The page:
In a 1987 interview with Chris Searle, Chinua Achebe shared why it took him nearly 15 years before he wrote his next novel ‘Anthills of the Savannah.’ It’s is one of my favorite of all his books for his critical stance on the significance of the story. The story, according to Achebe, is ‘our escort through life without which we are doomed. It’s the story that remains to convey all our gains, all our failures, all we hold dear, even all we condemn. The story is the only way we keep going from generation to another, almost like a transfer of genes, to the next generation,’ Achebe noted, a transfer far more important than anything else. I always come back to interview as a guide for what I do professionally. I may call it different things, papers, grants, implementation science, global health, but really at the core of what I do, there is a story that keeps brewing, one focused on the people I work with, one totally committed to helping them tell their stories. It’s their stories that will get us to a healing, healthful generation, their stories will transform and help to convey what is important, what is of value, and what must be preserved and yes Chinua Achebe is leading me all the way.

Towards the end of the interview Chinua Achebe talked about the dangers ahead for those committed to whatever stories they are telling to their generations. We can all be antiracists for example with public health, that’s my hope, using tools that begin to center the public as they find the words to tell their stories, but until then, Chinua Achebe noted that we will struggle. He stated that for those committed to the story, there are dangers on the way, mostly because of our human condition, one where our lives are always soaked in a struggle. We may never know whether what we are doing will bear fruit and even if we fail, hopefully those that come after us, may learn from our struggles. That is the great hope and my keep for today turned into verse (all inspired by this interview) with Achebe reminding all of us interested in health equity work to know:

There are still dangers in the way. Still a lot of work ahead before we all achieve equity, before we all become antiracists. Until then, we shall always struggle for our people, struggle for their dreams, struggle for their light, struggle for their plight, struggle with our might, struggle at night, struggle during the day, struggle for a say, struggle for pay, struggle while we play.

We struggle for justice, struggle to end injustice. Struggle for voices, that struggle to be heard. We struggle to achieve, struggle for what we believe, struggle to see, struggle to simply be, struggle while we flee, struggle with their knees, struggle with our hands held up, struggle with our heads held up, struggle to rise up, struggle to even standup.

Some of us struggle to cope, struggle for hope, struggle out of scope, struggle with their grope.

We struggle with racism, struggle with sexism, struggle with ageism, struggle with classism, struggle with ableism. We struggle for optimism, struggle against their narcissism, struggle with their pessimism, struggle for our activism, struggle with their symbolism.

We struggle for our lives, struggle for ourselves, struggle for all our gains, struggle when it rains, struggle in pain, struggle in vain. Still we struggle to breathe, struggle to eat, struggle in heat, struggle till beat, struggle for seat, struggle in defeat.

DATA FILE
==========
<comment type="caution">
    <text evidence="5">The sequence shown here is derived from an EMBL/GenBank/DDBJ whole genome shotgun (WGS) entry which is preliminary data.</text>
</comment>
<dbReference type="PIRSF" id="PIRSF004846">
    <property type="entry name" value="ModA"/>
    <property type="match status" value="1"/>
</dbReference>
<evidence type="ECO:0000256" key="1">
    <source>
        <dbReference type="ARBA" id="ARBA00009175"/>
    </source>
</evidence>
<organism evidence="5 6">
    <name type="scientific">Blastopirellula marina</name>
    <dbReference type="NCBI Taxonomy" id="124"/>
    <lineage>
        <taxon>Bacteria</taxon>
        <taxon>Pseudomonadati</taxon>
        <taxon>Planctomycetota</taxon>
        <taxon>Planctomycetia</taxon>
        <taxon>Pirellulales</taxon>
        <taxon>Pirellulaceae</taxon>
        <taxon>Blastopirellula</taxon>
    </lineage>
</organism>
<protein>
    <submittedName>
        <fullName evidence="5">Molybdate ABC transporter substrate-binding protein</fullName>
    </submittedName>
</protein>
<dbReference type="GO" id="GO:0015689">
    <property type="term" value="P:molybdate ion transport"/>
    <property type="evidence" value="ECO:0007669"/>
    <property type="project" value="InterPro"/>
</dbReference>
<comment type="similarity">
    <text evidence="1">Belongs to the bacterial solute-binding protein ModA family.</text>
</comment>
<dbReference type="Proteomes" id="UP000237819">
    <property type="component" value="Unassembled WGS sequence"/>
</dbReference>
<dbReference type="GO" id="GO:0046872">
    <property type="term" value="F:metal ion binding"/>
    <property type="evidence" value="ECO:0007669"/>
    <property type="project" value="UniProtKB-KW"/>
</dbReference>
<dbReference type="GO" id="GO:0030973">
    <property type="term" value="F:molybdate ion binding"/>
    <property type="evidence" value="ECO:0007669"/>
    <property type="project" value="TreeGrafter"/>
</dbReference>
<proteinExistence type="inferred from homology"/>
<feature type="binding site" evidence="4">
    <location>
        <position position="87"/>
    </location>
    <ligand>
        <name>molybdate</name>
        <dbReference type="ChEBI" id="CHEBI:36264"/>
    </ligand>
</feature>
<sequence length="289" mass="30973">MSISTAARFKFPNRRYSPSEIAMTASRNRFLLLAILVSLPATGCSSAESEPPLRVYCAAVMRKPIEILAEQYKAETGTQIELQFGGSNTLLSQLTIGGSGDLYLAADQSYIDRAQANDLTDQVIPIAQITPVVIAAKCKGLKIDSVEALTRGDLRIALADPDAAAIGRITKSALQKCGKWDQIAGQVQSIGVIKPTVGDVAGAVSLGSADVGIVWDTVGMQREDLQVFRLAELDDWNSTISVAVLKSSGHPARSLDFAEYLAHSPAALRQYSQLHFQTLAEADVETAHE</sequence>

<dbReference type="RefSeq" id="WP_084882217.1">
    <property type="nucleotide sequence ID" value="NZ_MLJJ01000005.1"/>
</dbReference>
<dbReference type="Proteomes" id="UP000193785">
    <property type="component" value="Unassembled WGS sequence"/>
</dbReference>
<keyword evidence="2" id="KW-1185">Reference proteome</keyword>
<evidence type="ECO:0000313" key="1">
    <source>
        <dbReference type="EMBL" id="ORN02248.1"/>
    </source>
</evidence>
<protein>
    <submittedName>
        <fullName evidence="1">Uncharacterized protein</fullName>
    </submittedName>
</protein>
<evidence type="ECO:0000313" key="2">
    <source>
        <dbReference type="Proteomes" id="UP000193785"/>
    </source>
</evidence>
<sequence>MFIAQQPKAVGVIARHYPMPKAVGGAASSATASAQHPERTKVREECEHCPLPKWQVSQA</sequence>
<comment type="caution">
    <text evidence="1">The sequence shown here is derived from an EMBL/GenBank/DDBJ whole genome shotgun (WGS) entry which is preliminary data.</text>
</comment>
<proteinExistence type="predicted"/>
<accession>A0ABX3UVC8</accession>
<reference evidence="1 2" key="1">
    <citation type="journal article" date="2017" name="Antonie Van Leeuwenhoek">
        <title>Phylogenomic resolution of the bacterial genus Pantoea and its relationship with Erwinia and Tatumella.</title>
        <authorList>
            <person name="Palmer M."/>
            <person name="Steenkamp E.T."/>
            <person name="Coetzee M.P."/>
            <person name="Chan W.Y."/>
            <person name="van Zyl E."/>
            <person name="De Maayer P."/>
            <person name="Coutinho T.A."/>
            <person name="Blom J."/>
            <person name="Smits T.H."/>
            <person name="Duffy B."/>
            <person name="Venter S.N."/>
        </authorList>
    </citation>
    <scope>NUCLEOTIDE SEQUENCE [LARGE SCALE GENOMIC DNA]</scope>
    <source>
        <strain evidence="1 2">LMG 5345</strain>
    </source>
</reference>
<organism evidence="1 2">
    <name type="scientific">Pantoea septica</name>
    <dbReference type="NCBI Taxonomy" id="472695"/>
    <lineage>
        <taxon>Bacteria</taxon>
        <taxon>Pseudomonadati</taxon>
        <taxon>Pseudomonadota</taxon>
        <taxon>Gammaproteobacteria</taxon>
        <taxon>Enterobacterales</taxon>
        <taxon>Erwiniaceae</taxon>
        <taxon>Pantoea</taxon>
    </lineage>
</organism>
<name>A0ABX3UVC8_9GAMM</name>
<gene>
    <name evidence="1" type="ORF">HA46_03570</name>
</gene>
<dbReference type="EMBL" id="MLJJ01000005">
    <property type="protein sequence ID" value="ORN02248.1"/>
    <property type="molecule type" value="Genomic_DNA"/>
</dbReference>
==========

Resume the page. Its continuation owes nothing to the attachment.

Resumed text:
We struggle to survive, struggle to thrive, struggle for our values, struggle for importance, struggle for what we preserve, struggle even if we fail, struggle even as we struggle.

We struggle for our past, struggle for today, struggle for tomorrow, struggle for our history, struggle for our story.

In a 1989 conversation with Charles Rowell, Chinua Achebe shared a story about the goddess of creativity.

He described this as the earth goddess, called Ala or Ani by the Igbo people. Not only is she responsible for creativity, he mentioned that she is also responsible for morality.

For her, art cannot then be in service of destruction, in service of oppression, even in service of evil.

Art is simply not in service of immorality he mentioned. And morality he noted is not about being good or going to church. Rather it is manifestations such as with murder.

That is art, cannot be in the business of committing murder. It does not mean only angels or good things are portrayed. Rather things that humanize us are vividly illustrated.

For even hero’s are just as human as everybody else. No matter how fuzzy things may get, we still need to make a distinction between what is permissible and what is not permissible.

For example, he mentioned that it is not permissible to stereotype or dehumanize our fellows. Rather, we celebrate them, whether good or bad. We celebrate them whether rascals or not, for all of us abound in the world and are all part of its richness.

Achebe stated the following during interview: “We are engaged in a great mission, and we attempt to bring this into storytelling…People are expecting from literature serious comment on their lives. They are not expecting frivolity. They are expecting literature to say something important to help them in their struggle with life.’

I wonder today if we can say they same about what we all do in public health? This is my keep today, my plea to return the public back to public health.

It is a serious matter and the public expect us the professionals to illustrate the fabric of their lives in ways that help them find a way out. So this is a serious matter. Put the public back into public health.